When it comes to loyalty, brands can count on dads more than moms, according to a comprehensive new study called “Who’s Your Daddy,” from WPP’s Y&R.
According to the study, issued just in time for Father’s Day (June 21), nearly half (48%) of fathers surveyed are likely to consider themselves loyal to brand-name products, compared to 35% of moms who feel that way.
Dads are considerably less frugal than moms as well, with one-third making an effort to buy products on sale versus 52% of moms. In fact, nearly 60% of dads feel that using coupons makes them look “cheap,” per the study, compared to 37% of moms.
The top 10 brands most desired by dads in the U.S. include Apple, UnderArmour, Nike, Netflix, iPad, Lexus, Lego, Levi’s, Kobalt and Harley-Davidson. Other brands high on the list include Cheerios, Lowe’s, Coca-Cola, Google, Kraft, Dickies, Rolex and Oral-B.
““There is a dramatic shift in a man’s priorities when he becomes a dad,” said study author Kasi Bruno, SVP, Strategic Planning Director, Y&R Toronto. “And he is actively looking for resources -- from helpful blogs to changing tables in men’s restrooms -- to support him in this important role. While there is an abundance of support geared toward moms, there is not much available to dads, and they realize it. Dads are actually more brand loyal than moms, so the brands that act first to meet the needs of dads will be rewarded with their continued purchases for years to come.”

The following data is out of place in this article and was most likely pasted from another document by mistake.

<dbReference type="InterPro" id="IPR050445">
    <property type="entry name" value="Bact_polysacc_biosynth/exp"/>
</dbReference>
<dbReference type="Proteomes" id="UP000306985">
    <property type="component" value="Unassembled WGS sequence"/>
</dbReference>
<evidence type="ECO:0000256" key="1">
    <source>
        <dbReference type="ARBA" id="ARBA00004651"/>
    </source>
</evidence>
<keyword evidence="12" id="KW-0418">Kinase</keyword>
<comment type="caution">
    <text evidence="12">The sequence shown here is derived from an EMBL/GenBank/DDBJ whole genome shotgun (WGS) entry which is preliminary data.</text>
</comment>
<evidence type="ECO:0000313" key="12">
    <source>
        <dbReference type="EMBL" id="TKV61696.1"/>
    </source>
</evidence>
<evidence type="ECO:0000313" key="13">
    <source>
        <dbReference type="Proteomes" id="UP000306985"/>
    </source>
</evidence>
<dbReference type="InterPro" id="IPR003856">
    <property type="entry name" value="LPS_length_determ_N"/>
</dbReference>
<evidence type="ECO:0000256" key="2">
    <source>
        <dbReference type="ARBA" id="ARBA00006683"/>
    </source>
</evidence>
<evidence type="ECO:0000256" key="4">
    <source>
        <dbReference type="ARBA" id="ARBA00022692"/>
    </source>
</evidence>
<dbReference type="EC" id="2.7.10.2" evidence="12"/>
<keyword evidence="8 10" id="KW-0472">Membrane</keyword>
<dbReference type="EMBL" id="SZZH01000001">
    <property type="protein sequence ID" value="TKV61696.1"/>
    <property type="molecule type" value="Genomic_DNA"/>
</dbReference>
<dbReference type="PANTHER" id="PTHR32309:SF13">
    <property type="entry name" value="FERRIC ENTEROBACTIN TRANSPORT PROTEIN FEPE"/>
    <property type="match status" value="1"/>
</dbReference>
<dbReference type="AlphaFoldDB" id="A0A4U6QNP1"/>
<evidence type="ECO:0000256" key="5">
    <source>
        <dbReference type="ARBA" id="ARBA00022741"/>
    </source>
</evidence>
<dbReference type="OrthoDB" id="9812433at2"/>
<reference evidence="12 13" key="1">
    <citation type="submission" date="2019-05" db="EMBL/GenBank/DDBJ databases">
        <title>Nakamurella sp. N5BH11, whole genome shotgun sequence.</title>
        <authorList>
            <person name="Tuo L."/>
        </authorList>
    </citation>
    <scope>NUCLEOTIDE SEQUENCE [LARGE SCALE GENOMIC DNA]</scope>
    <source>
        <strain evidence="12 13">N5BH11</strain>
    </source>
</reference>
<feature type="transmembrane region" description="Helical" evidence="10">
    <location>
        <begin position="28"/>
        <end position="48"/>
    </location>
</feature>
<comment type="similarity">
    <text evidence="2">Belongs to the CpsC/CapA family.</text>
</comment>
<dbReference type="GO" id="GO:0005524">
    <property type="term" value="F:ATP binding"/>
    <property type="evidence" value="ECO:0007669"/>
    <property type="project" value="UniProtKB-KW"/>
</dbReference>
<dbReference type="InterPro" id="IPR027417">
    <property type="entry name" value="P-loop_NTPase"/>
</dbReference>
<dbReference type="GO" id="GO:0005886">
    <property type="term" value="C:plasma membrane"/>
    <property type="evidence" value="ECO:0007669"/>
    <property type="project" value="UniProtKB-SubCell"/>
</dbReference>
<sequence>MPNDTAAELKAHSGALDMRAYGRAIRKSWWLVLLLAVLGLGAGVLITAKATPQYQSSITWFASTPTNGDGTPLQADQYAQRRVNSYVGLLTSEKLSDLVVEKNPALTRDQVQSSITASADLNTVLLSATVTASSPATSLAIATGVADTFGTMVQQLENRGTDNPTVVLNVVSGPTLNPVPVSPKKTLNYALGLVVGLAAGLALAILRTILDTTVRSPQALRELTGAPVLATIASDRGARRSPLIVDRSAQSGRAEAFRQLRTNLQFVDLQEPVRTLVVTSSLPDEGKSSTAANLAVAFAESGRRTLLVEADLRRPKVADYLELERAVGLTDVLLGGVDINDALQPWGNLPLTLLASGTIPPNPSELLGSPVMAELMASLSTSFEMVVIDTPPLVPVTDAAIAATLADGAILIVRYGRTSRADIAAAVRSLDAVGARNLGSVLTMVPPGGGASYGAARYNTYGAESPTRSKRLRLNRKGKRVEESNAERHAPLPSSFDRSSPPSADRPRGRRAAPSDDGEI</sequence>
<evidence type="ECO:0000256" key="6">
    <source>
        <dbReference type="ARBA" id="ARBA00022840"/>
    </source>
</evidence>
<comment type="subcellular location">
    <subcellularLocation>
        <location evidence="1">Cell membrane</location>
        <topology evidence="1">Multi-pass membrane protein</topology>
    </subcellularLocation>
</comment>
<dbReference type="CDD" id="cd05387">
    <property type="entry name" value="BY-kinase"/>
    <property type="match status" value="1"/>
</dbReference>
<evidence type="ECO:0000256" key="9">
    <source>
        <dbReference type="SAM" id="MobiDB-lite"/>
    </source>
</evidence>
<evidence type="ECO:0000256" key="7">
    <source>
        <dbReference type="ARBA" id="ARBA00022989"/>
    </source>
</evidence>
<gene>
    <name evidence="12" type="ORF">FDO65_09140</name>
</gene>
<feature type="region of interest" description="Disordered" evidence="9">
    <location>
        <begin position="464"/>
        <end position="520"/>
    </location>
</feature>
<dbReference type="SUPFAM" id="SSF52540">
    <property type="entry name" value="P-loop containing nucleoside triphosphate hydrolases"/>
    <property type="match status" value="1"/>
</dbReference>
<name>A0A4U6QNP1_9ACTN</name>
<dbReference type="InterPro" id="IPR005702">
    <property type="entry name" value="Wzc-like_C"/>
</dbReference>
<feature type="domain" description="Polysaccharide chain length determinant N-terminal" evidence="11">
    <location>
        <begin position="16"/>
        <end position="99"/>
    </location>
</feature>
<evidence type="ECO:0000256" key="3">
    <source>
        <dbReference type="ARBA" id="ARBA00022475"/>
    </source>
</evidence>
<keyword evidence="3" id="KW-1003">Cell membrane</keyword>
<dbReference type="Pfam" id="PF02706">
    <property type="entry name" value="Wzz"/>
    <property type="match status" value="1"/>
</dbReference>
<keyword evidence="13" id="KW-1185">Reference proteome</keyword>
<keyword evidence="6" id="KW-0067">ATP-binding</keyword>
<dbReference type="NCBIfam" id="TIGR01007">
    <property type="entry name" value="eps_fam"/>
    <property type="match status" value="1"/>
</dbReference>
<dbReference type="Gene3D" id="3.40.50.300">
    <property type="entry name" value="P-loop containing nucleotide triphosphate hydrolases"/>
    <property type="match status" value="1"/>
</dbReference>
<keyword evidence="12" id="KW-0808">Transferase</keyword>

The study also found that millennial dads are leading the way in terms of shared parenting tasks. A whopping 80% of millennial dads claim primary or shared grocery shopping responsibility, compared to 45% of all dads. Nearly half (49%) of millennial dads are mainly responsible for planning play dates and other activities with their kids outside the home, as opposed to 23% of dads age 35 and over.
More dads today prioritize their physical well-being and appearance, belying the stereotype of the beer-bellied, couch potato dad. Dads tend to shop the beauty aisle similarly to women without children, with 54% of dads and 51% of single women regularly looking for innovation in personal care products, compared to 45% of moms and 35% of men overall.
The “Who’s Your Daddy” study was compiled from Y&R’s global intelligence network, a collection of proprietary data and syndicated research reports, as well as a BrandSpark survey of 8,000 dads across the US and Canada. Y&R also applied insights from Labstore, Y&R’s retail and shopper marketing network, and used a qualitative research method called eXploring. The Y&R BrandAsset Valuator was used to determine the list of most-desired brands by dads. More on the report can be found here.